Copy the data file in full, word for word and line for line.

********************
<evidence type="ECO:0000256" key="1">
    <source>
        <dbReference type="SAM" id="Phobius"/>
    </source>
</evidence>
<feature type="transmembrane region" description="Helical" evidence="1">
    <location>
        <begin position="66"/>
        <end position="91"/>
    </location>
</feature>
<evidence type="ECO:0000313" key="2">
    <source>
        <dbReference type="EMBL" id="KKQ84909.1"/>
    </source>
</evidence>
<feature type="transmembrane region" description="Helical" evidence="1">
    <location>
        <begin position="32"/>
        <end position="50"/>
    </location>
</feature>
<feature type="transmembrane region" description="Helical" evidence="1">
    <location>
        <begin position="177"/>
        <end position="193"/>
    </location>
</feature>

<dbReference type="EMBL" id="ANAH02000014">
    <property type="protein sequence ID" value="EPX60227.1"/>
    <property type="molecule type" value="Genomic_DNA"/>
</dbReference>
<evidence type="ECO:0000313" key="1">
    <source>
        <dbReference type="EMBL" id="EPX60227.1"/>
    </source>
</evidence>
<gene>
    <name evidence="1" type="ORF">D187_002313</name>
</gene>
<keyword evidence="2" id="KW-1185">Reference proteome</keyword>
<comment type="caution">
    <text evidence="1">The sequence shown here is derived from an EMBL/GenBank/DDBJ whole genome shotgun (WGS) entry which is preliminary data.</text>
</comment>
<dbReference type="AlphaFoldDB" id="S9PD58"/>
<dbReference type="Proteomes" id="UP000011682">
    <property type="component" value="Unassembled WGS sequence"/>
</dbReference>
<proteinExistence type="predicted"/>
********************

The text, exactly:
<evidence type="ECO:0000256" key="1">
    <source>
        <dbReference type="SAM" id="Phobius"/>
    </source>
</evidence>
<feature type="transmembrane region" description="Helical" evidence="1">
    <location>
        <begin position="66"/>
        <end position="91"/>
    </location>
</feature>
<evidence type="ECO:0000313" key="2">
    <source>
        <dbReference type="EMBL" id="KKQ84909.1"/>
    </source>
</evidence>
<feature type="transmembrane region" description="Helical" evidence="1">
    <location>
        <begin position="32"/>
        <end position="50"/>
    </location>
</feature>
<feature type="transmembrane region" description="Helical" evidence="1">
    <location>
        <begin position="177"/>
        <end position="193"/>
    </location>
</feature>

<dbReference type="EMBL" id="ANAH02000014">
    <property type="protein sequence ID" value="EPX60227.1"/>
    <property type="molecule type" value="Genomic_DNA"/>
</dbReference>
<evidence type="ECO:0000313" key="1">
    <source>
        <dbReference type="EMBL" id="EPX60227.1"/>
    </source>
</evidence>
<gene>
    <name evidence="1" type="ORF">D187_002313</name>
</gene>
<keyword evidence="2" id="KW-1185">Reference proteome</keyword>
<comment type="caution">
    <text evidence="1">The sequence shown here is derived from an EMBL/GenBank/DDBJ whole genome shotgun (WGS) entry which is preliminary data.</text>
</comment>
<dbReference type="AlphaFoldDB" id="S9PD58"/>
<dbReference type="Proteomes" id="UP000011682">
    <property type="component" value="Unassembled WGS sequence"/>
</dbReference>
<proteinExistence type="predicted"/>